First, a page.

For example, he has called the Iran nuclear deal “the worst deal ever negotiated,” and has already imposed new sanctions on Iran.

His Secretary of State Rex Tillerson criticized former Secretary of State John Kerry for how he handled Israeli-Palestinian issues. “Israel is, always has been, and remains our most important ally in the region” according to Tillerson. He characterized UN resolution 2334 as an effort to “coerce” Israel to change course, further stating, “that will not bring a solution.”

Trump’s Ambassador the UN Nikki Haley has already come out swinging against the overwhelming anti-Israel sentiment which dominates the organization. After attending her initial Security Council meeting and witnessing the absurd obsession it has with Israel she said “the United States will not turn a blind eye to this anymore. “ Additionally she stated “the United States is determined to stand up to the UN’s anti-Israel bias.” She went on to say “we will never repeat the mistake of resolution 2334 and allow one-sided Security Council resolutions to condemn Israel.” Haley called the UN’s double-standards “breathtaking.”

In fact President Trump is so upset at how unfairly Israel is treated by the UN, there is some discussion that the US may be considering withdrawing from the UNHRC. Could anyone imagine Obama doing this?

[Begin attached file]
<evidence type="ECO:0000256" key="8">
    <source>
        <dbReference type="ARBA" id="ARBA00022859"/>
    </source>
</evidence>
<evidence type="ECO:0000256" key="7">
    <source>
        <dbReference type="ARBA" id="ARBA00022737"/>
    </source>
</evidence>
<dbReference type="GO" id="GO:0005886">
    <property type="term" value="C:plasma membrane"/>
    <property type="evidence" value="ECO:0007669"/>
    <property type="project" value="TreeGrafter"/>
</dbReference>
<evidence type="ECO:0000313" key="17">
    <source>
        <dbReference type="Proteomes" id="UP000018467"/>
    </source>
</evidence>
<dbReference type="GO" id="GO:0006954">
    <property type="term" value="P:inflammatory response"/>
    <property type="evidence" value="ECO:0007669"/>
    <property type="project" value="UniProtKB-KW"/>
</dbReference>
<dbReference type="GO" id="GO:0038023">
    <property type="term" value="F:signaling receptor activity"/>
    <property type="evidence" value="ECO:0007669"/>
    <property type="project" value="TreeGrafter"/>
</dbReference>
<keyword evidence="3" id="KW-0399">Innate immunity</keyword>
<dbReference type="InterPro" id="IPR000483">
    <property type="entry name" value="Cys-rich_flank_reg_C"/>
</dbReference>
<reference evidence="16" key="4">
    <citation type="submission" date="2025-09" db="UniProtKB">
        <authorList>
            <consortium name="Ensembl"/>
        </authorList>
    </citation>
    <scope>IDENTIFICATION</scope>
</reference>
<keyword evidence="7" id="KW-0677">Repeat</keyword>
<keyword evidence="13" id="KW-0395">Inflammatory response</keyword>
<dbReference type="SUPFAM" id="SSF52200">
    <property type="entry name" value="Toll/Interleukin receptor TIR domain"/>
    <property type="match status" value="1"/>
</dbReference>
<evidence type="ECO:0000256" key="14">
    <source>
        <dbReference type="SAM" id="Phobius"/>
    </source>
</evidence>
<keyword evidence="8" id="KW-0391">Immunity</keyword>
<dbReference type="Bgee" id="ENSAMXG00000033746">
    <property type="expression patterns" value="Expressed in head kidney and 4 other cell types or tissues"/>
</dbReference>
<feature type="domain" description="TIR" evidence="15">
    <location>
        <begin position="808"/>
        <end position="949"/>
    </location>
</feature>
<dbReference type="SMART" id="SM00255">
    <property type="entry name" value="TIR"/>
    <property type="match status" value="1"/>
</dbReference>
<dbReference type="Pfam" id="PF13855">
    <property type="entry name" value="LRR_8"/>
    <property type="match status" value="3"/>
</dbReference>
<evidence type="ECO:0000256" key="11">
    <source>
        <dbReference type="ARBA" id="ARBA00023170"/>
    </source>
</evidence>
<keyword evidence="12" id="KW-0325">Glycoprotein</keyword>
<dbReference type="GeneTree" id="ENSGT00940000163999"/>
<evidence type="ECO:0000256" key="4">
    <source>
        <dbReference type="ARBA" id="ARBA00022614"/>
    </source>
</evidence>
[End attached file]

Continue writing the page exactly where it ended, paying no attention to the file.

Trump has also indicated he will move the US Embassy to Jerusalem. However, this is still under discussion.

In another clear effort to demonstrate US-Israel relations have changed Trump invited Prime Minister Netanyahu to a meeting at the White House. (He also invited Netanyahu to his inauguration)The chemistry between the two of them was obvious and in stark contrast to the strained relations with former President Obama.

Let the Parties Decide for Themselves

During a press conference Trump moved the peace process in a heretofore new direction by backing off the long-standing US policy pushing for a two-state solution. He made it clear the position of the United States is to have the two parties negotiate a solution between themselves, saying “I want the one both parties want,” referring to a deal.